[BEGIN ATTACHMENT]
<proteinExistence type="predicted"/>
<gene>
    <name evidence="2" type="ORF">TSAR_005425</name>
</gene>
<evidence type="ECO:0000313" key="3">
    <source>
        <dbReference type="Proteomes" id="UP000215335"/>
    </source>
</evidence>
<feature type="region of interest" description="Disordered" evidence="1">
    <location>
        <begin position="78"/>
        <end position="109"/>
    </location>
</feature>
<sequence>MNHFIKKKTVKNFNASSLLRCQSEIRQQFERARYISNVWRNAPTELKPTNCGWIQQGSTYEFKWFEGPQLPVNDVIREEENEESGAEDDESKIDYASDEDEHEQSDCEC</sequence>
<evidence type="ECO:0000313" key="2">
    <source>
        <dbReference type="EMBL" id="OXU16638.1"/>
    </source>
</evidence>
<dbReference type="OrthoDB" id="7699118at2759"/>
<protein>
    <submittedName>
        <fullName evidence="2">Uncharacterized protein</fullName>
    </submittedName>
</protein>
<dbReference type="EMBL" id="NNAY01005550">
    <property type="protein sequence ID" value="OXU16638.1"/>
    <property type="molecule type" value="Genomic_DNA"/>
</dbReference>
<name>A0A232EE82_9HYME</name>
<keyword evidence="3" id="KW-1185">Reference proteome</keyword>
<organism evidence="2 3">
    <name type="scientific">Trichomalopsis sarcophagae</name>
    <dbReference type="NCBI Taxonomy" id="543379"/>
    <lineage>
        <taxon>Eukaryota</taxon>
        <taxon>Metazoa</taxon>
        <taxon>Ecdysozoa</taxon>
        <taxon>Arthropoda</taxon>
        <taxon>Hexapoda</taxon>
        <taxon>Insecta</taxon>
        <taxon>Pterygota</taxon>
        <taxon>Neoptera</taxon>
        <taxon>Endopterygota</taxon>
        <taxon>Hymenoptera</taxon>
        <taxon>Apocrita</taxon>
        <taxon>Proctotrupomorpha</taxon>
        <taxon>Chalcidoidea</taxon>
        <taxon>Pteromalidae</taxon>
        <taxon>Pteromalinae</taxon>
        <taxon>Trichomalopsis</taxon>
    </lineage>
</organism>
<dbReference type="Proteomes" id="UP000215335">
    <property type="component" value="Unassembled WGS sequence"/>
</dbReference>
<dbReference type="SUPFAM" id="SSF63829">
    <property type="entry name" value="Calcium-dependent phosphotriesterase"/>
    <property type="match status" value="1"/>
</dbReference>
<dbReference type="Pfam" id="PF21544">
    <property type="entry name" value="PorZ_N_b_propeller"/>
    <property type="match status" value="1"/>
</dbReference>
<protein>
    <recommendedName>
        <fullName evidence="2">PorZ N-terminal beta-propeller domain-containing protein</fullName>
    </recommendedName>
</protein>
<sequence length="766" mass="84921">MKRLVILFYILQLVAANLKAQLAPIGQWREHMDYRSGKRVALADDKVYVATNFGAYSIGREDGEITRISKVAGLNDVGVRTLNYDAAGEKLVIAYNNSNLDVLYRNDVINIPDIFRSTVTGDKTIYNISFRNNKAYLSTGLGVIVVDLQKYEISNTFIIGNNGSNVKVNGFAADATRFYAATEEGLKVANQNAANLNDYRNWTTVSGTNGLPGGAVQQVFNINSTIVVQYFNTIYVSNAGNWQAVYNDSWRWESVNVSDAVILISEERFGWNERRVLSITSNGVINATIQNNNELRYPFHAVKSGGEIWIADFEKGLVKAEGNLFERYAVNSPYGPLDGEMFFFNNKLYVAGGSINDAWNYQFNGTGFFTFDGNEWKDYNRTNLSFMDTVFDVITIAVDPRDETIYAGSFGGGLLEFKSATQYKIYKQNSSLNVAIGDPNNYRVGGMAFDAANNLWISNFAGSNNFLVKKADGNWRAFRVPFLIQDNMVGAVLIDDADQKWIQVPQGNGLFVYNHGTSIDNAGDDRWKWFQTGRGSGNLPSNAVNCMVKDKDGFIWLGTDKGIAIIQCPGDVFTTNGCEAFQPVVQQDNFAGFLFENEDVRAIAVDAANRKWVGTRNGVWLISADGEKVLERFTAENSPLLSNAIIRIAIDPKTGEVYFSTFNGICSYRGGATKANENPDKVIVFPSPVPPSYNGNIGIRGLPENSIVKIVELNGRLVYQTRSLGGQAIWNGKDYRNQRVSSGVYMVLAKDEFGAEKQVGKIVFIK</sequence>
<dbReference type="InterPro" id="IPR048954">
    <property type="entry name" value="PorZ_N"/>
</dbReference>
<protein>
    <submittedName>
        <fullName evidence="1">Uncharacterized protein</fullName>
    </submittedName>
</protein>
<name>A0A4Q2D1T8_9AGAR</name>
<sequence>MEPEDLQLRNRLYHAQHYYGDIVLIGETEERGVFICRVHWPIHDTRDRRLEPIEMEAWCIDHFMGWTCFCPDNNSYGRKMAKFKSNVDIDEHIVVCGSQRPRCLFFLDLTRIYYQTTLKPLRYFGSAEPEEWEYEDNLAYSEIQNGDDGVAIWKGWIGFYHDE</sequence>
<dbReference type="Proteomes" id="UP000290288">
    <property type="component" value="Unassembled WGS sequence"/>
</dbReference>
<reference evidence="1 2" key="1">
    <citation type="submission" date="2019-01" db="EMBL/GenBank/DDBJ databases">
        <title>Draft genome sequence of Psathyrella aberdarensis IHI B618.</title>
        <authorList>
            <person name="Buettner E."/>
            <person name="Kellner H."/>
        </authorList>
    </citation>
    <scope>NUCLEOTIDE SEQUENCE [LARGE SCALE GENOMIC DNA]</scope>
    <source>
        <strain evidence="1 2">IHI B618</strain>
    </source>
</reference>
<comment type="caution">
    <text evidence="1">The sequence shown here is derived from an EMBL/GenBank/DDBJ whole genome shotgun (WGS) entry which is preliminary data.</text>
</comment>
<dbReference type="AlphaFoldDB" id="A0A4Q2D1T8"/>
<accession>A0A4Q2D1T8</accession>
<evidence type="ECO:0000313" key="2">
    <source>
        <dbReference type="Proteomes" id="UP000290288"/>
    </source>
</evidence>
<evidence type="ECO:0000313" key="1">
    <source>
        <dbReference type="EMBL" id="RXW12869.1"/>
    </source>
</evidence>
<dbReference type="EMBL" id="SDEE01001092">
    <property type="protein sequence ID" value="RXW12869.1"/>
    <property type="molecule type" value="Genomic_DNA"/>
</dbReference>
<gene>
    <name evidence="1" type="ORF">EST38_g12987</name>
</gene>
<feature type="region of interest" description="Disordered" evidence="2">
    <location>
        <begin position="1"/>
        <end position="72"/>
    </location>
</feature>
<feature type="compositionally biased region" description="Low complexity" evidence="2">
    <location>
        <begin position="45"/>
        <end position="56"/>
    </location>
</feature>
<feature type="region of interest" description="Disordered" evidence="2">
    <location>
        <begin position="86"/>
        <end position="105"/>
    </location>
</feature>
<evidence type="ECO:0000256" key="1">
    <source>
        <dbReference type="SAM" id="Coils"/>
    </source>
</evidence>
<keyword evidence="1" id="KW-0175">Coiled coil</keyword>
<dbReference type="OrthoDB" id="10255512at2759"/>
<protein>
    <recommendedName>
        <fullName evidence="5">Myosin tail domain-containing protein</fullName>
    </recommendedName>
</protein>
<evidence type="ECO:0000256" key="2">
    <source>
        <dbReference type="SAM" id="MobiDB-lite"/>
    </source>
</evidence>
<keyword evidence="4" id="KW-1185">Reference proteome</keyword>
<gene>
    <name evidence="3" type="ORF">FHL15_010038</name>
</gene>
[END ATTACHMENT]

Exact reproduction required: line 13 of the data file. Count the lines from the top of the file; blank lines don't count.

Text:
        <end position="109"/>